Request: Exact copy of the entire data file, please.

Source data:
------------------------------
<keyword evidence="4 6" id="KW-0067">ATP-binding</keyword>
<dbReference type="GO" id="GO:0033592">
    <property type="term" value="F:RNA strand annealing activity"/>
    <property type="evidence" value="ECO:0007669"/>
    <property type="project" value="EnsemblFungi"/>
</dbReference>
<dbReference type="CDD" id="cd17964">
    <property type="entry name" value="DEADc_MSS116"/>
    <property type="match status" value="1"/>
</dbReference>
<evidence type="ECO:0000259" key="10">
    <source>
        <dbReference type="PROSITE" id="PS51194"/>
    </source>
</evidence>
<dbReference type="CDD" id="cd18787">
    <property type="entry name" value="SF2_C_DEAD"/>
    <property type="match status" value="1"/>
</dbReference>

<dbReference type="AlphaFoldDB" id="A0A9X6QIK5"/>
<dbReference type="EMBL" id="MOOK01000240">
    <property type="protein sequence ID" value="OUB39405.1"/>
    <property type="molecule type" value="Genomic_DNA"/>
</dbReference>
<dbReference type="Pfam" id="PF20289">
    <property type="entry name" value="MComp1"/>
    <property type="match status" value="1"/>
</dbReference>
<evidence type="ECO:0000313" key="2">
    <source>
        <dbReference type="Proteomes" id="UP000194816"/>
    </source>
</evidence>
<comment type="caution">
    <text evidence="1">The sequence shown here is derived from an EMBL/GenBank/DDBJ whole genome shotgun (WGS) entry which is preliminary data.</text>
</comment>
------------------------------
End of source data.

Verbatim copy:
<keyword evidence="4 6" id="KW-0067">ATP-binding</keyword>
<dbReference type="GO" id="GO:0033592">
    <property type="term" value="F:RNA strand annealing activity"/>
    <property type="evidence" value="ECO:0007669"/>
    <property type="project" value="EnsemblFungi"/>
</dbReference>
<dbReference type="CDD" id="cd17964">
    <property type="entry name" value="DEADc_MSS116"/>
    <property type="match status" value="1"/>
</dbReference>
<evidence type="ECO:0000259" key="10">
    <source>
        <dbReference type="PROSITE" id="PS51194"/>
    </source>
</evidence>
<dbReference type="CDD" id="cd18787">
    <property type="entry name" value="SF2_C_DEAD"/>
    <property type="match status" value="1"/>
</dbReference>

<dbReference type="AlphaFoldDB" id="A0A9X6QIK5"/>
<dbReference type="EMBL" id="MOOK01000240">
    <property type="protein sequence ID" value="OUB39405.1"/>
    <property type="molecule type" value="Genomic_DNA"/>
</dbReference>
<dbReference type="Pfam" id="PF20289">
    <property type="entry name" value="MComp1"/>
    <property type="match status" value="1"/>
</dbReference>
<evidence type="ECO:0000313" key="2">
    <source>
        <dbReference type="Proteomes" id="UP000194816"/>
    </source>
</evidence>
<comment type="caution">
    <text evidence="1">The sequence shown here is derived from an EMBL/GenBank/DDBJ whole genome shotgun (WGS) entry which is preliminary data.</text>
</comment>